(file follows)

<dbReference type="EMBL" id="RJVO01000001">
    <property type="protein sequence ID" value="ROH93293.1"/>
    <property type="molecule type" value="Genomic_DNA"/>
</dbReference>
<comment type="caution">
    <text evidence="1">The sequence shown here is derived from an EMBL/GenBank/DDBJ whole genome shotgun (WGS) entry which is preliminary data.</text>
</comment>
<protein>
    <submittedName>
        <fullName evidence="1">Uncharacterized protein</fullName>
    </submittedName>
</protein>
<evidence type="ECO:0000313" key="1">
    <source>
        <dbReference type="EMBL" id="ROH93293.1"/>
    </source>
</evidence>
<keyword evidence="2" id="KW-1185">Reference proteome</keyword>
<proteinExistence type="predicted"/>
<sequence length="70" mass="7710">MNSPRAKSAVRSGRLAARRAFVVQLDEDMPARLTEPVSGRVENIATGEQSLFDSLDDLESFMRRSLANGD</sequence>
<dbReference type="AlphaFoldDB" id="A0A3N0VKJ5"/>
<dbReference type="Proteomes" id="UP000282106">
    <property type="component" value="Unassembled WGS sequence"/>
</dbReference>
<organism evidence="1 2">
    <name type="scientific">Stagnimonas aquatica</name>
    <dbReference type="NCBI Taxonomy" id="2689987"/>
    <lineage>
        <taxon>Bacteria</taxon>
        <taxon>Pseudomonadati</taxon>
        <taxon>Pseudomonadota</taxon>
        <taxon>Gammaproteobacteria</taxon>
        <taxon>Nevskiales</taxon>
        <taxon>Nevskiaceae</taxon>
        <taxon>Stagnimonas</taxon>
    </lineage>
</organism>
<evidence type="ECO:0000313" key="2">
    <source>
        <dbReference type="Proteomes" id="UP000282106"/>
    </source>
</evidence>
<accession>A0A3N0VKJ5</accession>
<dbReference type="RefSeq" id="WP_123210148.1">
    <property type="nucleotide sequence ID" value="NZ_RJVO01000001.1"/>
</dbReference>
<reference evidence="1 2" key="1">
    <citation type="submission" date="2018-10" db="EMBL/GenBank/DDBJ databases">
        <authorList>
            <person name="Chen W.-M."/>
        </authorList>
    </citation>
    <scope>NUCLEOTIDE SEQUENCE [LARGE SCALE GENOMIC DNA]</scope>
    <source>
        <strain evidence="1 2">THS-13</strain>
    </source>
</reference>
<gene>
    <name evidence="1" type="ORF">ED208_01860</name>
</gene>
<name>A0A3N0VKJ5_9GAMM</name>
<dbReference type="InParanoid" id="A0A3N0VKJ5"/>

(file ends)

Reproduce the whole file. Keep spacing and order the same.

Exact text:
<dbReference type="EMBL" id="RJVO01000001">
    <property type="protein sequence ID" value="ROH93293.1"/>
    <property type="molecule type" value="Genomic_DNA"/>
</dbReference>
<comment type="caution">
    <text evidence="1">The sequence shown here is derived from an EMBL/GenBank/DDBJ whole genome shotgun (WGS) entry which is preliminary data.</text>
</comment>
<protein>
    <submittedName>
        <fullName evidence="1">Uncharacterized protein</fullName>
    </submittedName>
</protein>
<evidence type="ECO:0000313" key="1">
    <source>
        <dbReference type="EMBL" id="ROH93293.1"/>
    </source>
</evidence>
<keyword evidence="2" id="KW-1185">Reference proteome</keyword>
<proteinExistence type="predicted"/>
<sequence length="70" mass="7710">MNSPRAKSAVRSGRLAARRAFVVQLDEDMPARLTEPVSGRVENIATGEQSLFDSLDDLESFMRRSLANGD</sequence>
<dbReference type="AlphaFoldDB" id="A0A3N0VKJ5"/>
<dbReference type="Proteomes" id="UP000282106">
    <property type="component" value="Unassembled WGS sequence"/>
</dbReference>
<organism evidence="1 2">
    <name type="scientific">Stagnimonas aquatica</name>
    <dbReference type="NCBI Taxonomy" id="2689987"/>
    <lineage>
        <taxon>Bacteria</taxon>
        <taxon>Pseudomonadati</taxon>
        <taxon>Pseudomonadota</taxon>
        <taxon>Gammaproteobacteria</taxon>
        <taxon>Nevskiales</taxon>
        <taxon>Nevskiaceae</taxon>
        <taxon>Stagnimonas</taxon>
    </lineage>
</organism>
<evidence type="ECO:0000313" key="2">
    <source>
        <dbReference type="Proteomes" id="UP000282106"/>
    </source>
</evidence>
<accession>A0A3N0VKJ5</accession>
<dbReference type="RefSeq" id="WP_123210148.1">
    <property type="nucleotide sequence ID" value="NZ_RJVO01000001.1"/>
</dbReference>
<reference evidence="1 2" key="1">
    <citation type="submission" date="2018-10" db="EMBL/GenBank/DDBJ databases">
        <authorList>
            <person name="Chen W.-M."/>
        </authorList>
    </citation>
    <scope>NUCLEOTIDE SEQUENCE [LARGE SCALE GENOMIC DNA]</scope>
    <source>
        <strain evidence="1 2">THS-13</strain>
    </source>
</reference>
<gene>
    <name evidence="1" type="ORF">ED208_01860</name>
</gene>
<name>A0A3N0VKJ5_9GAMM</name>
<dbReference type="InParanoid" id="A0A3N0VKJ5"/>